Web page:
Fri 7th October 2005
Anyone who's seen the film '28 Days Later' will have heard a song by Godspeed You Black Emperor! playing in the background at several points through the movie. Like most of their work, it's a stupidly long number based around a few choice notes on guitar and is a fascinating, haunting piece. Any musician who's tried this will tell you, it's very difficult to pull off this type of music without it being extremely dull to listen to.
Opener 'No Compromise' is a classic example of biting off more than you can chew regarding the whole 'epic build rock' thing. A good rule is this: I shouldn't be able to pick up my guitar and be able to play 3/4 of the song after a minute or so worth of noodling. Here I can. Five descending notes (E flat, D, C, B flat and G if anyone cares) are carried through almost the entire song, the main guitar barely changing other than a few obvious variations. The rest of the band build throughout the track in a slightly more interesting way, but there's still that one line ringing through to distract you like a car alarm. The whole thing smacks of laziness and isn't exactly a confidence builder for the rest of the album. So does it get better?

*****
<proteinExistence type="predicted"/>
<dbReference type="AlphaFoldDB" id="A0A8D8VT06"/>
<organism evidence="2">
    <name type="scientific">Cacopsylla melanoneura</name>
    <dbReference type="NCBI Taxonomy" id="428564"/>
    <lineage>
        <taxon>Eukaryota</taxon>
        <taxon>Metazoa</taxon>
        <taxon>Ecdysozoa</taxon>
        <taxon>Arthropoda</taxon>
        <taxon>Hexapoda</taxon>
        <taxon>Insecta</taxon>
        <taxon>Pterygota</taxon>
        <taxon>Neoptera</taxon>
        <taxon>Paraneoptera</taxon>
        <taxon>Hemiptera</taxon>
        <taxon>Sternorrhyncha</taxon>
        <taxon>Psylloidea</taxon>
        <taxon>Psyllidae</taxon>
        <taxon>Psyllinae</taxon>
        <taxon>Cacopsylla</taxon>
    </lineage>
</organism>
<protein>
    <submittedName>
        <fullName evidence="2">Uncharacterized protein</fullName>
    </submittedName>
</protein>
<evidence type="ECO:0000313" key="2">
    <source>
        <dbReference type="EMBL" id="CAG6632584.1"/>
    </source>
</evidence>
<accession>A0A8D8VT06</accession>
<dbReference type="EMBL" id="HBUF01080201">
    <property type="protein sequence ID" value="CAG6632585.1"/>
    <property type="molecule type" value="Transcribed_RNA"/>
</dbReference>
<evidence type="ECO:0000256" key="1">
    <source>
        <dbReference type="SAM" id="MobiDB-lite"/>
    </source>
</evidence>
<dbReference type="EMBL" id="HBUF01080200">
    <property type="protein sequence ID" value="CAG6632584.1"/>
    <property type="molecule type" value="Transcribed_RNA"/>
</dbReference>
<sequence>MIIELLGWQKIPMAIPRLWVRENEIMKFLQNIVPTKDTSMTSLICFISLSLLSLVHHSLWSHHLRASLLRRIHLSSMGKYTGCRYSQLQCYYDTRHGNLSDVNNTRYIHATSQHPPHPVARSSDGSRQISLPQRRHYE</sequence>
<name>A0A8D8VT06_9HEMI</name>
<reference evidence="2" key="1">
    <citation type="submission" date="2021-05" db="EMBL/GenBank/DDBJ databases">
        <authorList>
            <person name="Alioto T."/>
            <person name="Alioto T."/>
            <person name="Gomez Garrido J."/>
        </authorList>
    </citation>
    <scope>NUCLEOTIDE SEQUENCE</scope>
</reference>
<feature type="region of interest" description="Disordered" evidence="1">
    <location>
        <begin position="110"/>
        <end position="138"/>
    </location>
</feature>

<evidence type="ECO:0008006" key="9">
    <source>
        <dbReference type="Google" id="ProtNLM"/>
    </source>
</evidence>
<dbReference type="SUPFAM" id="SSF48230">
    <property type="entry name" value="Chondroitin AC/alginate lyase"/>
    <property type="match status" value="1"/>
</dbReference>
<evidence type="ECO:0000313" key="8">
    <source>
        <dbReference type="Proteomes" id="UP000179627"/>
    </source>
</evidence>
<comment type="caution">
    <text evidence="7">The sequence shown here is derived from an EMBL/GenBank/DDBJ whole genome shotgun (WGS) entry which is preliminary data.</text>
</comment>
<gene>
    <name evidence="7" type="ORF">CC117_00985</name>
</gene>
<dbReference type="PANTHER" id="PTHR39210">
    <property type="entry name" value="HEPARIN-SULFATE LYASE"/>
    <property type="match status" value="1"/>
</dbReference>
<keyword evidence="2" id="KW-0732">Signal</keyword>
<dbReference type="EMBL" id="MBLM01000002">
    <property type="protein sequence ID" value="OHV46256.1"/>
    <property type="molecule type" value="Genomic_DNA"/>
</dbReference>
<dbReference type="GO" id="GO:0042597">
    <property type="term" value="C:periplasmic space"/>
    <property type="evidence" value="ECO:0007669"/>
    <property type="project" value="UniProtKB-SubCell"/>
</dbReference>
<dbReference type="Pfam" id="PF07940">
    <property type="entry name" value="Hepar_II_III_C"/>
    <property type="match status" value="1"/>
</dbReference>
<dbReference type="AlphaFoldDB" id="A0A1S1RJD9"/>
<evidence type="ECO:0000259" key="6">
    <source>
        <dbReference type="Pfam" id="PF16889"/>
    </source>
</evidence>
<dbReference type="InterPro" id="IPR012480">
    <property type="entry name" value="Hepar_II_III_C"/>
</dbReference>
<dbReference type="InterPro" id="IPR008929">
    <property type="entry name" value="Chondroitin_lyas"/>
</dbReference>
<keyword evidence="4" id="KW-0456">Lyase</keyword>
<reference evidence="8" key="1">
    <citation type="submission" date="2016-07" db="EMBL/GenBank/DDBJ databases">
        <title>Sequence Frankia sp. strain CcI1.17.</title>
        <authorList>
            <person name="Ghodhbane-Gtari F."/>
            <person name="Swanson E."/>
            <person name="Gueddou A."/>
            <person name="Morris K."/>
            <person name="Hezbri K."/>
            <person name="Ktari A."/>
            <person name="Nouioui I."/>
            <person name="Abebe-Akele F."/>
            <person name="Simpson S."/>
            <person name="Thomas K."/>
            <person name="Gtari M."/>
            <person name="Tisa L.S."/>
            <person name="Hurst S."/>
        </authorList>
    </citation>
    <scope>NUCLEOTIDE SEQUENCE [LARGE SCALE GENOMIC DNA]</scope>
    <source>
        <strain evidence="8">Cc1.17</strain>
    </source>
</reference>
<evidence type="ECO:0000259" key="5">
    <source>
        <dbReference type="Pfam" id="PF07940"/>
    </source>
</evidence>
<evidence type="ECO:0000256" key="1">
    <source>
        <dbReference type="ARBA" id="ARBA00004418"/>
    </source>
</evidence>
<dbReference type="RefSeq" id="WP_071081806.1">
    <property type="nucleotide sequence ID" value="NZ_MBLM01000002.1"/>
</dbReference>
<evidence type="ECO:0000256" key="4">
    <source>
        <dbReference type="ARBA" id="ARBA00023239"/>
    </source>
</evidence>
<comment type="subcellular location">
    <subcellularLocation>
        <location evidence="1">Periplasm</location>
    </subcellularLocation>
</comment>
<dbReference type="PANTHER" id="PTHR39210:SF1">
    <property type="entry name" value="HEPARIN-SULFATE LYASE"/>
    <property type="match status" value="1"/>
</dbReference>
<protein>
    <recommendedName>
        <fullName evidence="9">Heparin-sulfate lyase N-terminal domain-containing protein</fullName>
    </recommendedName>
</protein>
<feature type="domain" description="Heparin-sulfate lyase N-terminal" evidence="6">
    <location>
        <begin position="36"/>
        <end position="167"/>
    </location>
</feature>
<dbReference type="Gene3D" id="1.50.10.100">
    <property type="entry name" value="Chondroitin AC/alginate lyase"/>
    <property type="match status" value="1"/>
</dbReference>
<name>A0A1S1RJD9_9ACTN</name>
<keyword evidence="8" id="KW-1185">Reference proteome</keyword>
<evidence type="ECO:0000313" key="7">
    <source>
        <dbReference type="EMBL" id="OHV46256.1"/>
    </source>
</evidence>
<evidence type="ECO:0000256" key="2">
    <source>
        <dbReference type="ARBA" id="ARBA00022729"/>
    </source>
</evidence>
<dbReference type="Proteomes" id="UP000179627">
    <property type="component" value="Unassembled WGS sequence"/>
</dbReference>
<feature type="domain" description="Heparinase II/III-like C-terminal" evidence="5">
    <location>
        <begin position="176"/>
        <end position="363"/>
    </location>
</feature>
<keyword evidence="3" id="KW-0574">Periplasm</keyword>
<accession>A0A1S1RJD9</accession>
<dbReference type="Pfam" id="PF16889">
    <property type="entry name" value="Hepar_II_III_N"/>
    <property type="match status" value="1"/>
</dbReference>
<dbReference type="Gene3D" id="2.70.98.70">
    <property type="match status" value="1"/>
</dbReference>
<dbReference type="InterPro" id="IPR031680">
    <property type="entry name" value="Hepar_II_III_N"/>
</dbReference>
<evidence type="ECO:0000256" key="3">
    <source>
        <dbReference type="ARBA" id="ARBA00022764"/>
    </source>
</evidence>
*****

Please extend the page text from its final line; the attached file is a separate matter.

Thankfully, yes. The title track is pretty good, based on another simple chord change but with enough changes in rhythm to keep it interesting. Things get better and better with 'Times Square Spectre', and by the mid point I was trying to remember why I initially disliked it on the first listen. I was even debating with myself whether or not to be a little nicer in that last paragraph, but the world must be told the truth. By the time the album finished I was sold; there are a lot of intelligent musical ideas here, and they make up an excellent album, which gives as much back to the listener as they put in.
So, a great second release for the Florida boys despite the first track. (Tip: Never, ever play it again. Ignore it. Claim the drummer wrote it, and then fire him. He probably won't remember not writing it.) That said, the bands press release suggests influences such as Isis, Neurosis and Mogwai, and stacked up against competition like that, the album pales a little. Still, it stayed in my CD player a lot longer than necessary for the review, (it was eventually usurped by 'Takk' by Sigur Ros,) which is a pretty good recommendation.
So, if you've exhausted the Neurosis back catalogue and want more...... you should get 'Being and Becoming', by Snowblood. But then you should buy this. Hey, get both at once. Go mad. It's your money. You earned it.